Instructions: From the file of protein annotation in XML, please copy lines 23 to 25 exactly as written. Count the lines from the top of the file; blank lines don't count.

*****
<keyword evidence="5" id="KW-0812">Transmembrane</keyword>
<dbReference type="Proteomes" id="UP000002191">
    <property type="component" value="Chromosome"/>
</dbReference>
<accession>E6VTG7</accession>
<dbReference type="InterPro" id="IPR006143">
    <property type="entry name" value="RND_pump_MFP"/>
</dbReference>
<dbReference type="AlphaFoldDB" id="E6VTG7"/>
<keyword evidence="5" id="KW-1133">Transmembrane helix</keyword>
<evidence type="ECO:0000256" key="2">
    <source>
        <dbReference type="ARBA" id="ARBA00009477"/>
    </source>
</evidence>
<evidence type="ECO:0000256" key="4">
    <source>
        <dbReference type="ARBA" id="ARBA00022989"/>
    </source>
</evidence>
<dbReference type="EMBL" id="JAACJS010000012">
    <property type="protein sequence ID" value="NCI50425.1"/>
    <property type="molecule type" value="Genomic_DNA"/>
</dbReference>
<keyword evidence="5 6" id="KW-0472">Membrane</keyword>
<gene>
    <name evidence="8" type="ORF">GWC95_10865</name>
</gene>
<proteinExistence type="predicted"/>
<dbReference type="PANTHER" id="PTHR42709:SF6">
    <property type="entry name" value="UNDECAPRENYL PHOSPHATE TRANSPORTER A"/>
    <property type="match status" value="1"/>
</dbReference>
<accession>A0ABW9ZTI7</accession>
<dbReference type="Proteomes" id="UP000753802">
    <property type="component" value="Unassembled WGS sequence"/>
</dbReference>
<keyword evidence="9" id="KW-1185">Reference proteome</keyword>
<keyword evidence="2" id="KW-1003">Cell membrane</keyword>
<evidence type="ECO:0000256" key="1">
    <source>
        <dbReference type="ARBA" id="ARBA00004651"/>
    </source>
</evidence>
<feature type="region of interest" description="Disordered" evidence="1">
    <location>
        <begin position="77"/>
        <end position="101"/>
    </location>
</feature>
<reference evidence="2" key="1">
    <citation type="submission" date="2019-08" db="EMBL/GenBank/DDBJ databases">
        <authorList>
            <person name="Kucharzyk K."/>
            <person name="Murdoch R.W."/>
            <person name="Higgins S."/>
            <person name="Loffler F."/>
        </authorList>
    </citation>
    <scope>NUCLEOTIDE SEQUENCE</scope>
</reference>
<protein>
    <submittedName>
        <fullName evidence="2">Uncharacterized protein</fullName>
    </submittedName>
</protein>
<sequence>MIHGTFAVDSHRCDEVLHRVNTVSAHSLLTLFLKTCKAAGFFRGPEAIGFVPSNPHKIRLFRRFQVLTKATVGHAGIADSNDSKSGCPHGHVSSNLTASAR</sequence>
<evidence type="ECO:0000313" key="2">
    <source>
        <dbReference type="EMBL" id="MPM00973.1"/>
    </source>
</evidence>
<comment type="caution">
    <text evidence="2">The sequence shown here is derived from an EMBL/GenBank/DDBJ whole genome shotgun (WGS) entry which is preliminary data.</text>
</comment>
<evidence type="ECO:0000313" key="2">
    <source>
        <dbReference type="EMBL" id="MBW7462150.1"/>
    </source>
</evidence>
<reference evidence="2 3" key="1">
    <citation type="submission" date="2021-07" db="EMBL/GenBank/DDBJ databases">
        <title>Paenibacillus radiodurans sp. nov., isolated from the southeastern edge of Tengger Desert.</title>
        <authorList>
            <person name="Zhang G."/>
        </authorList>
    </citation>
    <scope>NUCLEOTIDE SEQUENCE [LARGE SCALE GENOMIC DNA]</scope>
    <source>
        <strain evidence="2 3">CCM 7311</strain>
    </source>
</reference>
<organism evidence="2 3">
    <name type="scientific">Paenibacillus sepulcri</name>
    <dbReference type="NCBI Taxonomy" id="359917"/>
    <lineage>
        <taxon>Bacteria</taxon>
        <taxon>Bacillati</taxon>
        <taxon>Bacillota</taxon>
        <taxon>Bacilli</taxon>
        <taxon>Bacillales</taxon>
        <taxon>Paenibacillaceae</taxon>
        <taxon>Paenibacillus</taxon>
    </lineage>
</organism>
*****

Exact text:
    <property type="molecule type" value="Genomic_DNA"/>
</dbReference>
<keyword evidence="5 6" id="KW-0472">Membrane</keyword>